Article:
Monday, September 28, 2009

Put your virtual hands where I can see 'em!

I am virtually getting sick of all things virtual.

Sure, 2009 was the year we cut back on doing “real” stuff and explored the benefits of using our computers to do everything. Virtual meetings became hot in the corporate world; my kids began feeding virtual pets via Webkinz; an agent I deal with even hired a virtual assistant who is not only less helpful than a real assistant but twice as annoying.

But I am officially ready to snap now that I have received my first virtual traffic ticket.

I returned home from a business trip last Friday, weary yet anxious about the upcoming weekend. There would be kids’ soccer and volleyball games as well as my 47th birthday celebration. On my desk lay a stack of mail, many items bearing the shape of birthday cards. In the midst of the pile was a legal-sized envelope with a return address that caught my eye: Village of Willowbrook Red Light Photo Enforcement, Norcross, Georgia.

I tore open the envelope and the words leaped off the paper: CITATION. TRAFFIC SIGNAL VIOLATION.

A series of grainy photos accompanied the text. The first showed a line of cars approaching a traffic light in darkness; the second was an even more blurred image of my license plate and the final image seemed to assemble both photos, showing my BMW x5 allegedly entering the intersection and making a left turn. A red blob that could have either been a traffic signal or a UFO hovered just slightly above and to the right of my vehicle.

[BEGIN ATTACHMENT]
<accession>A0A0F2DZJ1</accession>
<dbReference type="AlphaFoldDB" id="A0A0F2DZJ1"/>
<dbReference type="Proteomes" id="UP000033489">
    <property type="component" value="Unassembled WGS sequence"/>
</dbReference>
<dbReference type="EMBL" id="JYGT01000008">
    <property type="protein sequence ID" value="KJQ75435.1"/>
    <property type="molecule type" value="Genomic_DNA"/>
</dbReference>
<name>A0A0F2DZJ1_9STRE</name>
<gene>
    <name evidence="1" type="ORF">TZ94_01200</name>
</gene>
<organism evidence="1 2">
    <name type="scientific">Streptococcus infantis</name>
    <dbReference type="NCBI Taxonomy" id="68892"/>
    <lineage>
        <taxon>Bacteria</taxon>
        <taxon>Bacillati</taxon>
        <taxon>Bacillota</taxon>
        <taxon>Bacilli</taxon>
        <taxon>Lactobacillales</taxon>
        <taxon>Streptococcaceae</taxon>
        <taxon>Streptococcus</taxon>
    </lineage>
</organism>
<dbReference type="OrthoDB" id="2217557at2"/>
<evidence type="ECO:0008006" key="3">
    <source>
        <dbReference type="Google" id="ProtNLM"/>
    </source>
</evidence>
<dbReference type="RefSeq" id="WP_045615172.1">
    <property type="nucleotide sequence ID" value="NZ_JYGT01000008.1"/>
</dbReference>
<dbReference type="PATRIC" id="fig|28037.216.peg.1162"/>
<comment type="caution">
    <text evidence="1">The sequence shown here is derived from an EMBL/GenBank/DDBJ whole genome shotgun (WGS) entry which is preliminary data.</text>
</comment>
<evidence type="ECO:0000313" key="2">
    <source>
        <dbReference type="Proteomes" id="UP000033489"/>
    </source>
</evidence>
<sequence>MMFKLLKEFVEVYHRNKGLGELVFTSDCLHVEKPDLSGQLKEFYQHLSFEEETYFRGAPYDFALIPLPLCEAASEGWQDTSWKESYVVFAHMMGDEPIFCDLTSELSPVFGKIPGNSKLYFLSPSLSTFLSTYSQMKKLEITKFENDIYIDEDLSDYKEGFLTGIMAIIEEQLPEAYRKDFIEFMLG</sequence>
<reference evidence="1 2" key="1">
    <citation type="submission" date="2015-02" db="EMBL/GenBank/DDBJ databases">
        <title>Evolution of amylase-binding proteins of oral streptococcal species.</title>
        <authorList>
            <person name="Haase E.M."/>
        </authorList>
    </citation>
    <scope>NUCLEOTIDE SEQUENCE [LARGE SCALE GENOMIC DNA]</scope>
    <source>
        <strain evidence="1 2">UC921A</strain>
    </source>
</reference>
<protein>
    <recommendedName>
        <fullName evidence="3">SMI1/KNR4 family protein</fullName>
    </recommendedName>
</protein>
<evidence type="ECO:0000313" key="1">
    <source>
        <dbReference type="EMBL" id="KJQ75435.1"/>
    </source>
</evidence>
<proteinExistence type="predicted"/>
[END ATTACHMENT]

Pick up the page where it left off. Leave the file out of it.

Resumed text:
The Willowbrook Police Department, which incidentally is located in Willowbrook, Illinois, nearly 1000 miles from Norcross, Georgia, clearly believed I ran a red light. This was stated emphatically next to the photos:

Please take notice that the vehicle described and pictured herein did not stop for the red traffic signal at the place, date and time specified. Therefore, under Title 8-11-13 of the Village of Willowbrook Code of Ordinances, as the registered owner of the vehicle, you are liable for the violation. Unless you elect to request an Administrative Hearing, a civil penalty in the amount of $100.00 must be paid by the due date shown on this notice.

I stared at the photos again with the concentration of a paparazzi who has just spied Jennifer Anniston sunbathing. Yes, I recognized the intersection in the first photo – Route 83 and 63rd Avenue, a quarter mile from my health club. Yes, that was my license plate in the second photo. And yes it appeared my car was in the midst of the intersection in the third photo.